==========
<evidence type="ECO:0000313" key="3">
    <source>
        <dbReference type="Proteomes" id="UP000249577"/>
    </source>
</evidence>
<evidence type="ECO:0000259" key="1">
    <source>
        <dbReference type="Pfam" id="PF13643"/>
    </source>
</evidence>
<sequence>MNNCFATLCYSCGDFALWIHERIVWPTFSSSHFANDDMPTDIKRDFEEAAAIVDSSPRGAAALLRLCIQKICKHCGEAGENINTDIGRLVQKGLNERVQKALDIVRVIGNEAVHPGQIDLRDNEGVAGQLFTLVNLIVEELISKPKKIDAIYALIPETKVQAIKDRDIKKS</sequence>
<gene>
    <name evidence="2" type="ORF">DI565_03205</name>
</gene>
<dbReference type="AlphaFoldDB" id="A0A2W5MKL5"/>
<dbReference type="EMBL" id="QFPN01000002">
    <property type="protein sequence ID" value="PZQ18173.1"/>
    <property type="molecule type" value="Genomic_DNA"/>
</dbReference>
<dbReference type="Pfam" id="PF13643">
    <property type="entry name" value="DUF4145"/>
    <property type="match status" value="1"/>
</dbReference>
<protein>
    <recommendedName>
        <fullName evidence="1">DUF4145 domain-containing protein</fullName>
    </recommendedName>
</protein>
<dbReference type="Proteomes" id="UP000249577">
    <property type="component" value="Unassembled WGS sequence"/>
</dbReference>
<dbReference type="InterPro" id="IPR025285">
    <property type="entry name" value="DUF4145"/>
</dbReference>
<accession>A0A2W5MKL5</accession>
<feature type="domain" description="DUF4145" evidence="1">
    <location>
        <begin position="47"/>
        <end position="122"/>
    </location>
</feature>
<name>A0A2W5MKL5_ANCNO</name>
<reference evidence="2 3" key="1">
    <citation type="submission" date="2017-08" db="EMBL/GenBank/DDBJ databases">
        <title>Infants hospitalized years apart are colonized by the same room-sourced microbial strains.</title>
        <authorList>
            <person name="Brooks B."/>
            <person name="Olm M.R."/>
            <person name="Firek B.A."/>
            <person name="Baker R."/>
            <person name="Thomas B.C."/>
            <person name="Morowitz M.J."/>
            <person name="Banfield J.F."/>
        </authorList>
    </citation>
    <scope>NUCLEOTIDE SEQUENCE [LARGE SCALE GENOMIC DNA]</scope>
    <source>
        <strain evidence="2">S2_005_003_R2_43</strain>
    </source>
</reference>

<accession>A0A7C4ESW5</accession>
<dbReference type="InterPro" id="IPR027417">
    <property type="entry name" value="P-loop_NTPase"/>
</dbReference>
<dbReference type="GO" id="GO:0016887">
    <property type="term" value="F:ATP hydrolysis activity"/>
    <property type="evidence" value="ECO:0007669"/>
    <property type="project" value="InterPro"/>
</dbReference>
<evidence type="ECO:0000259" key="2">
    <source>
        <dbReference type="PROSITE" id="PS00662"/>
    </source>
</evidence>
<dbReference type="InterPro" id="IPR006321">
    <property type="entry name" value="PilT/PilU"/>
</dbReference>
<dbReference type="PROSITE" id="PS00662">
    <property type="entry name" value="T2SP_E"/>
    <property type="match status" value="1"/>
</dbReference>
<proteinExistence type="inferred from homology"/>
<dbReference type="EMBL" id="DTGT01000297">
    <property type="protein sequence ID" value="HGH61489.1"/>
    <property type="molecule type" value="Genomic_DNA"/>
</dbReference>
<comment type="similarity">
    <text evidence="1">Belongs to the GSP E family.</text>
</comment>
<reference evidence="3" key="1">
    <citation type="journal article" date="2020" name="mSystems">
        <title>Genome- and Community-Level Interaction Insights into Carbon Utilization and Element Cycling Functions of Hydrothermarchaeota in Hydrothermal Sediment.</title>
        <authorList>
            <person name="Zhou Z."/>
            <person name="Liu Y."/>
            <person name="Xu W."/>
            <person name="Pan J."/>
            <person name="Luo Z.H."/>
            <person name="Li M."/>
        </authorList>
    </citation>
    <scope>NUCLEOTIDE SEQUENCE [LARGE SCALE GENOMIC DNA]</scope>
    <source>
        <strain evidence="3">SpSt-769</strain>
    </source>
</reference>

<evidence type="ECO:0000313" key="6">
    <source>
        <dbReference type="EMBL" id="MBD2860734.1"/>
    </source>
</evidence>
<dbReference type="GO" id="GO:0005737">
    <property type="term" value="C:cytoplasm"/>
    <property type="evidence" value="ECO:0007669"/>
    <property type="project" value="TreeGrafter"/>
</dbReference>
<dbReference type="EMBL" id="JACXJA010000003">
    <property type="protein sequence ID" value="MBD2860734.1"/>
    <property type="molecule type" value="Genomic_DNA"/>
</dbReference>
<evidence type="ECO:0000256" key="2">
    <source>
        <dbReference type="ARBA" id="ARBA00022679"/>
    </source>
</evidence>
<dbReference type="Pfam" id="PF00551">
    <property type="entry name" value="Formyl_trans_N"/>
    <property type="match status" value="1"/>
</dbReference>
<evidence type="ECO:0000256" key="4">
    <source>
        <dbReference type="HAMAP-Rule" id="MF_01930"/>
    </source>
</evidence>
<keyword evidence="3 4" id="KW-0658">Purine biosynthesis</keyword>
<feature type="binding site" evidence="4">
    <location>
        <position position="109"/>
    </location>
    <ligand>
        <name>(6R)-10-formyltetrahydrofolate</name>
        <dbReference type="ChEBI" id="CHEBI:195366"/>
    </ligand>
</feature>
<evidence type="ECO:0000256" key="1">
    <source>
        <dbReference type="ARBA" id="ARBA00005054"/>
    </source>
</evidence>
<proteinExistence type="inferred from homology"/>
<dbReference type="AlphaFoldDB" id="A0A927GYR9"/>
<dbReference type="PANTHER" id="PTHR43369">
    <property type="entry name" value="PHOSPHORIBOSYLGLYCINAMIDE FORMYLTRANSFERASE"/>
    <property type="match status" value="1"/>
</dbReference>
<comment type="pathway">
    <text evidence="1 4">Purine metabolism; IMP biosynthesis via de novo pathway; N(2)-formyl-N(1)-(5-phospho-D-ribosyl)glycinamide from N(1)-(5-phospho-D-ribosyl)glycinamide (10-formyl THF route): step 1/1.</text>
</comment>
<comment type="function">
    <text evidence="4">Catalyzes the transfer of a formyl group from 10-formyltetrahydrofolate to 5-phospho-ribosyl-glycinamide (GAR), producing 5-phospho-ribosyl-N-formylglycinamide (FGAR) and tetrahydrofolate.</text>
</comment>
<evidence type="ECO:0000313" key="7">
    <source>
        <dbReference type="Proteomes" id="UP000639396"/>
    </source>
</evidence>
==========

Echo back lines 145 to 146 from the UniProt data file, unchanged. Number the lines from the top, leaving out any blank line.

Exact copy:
<evidence type="ECO:0000256" key="1">
    <source>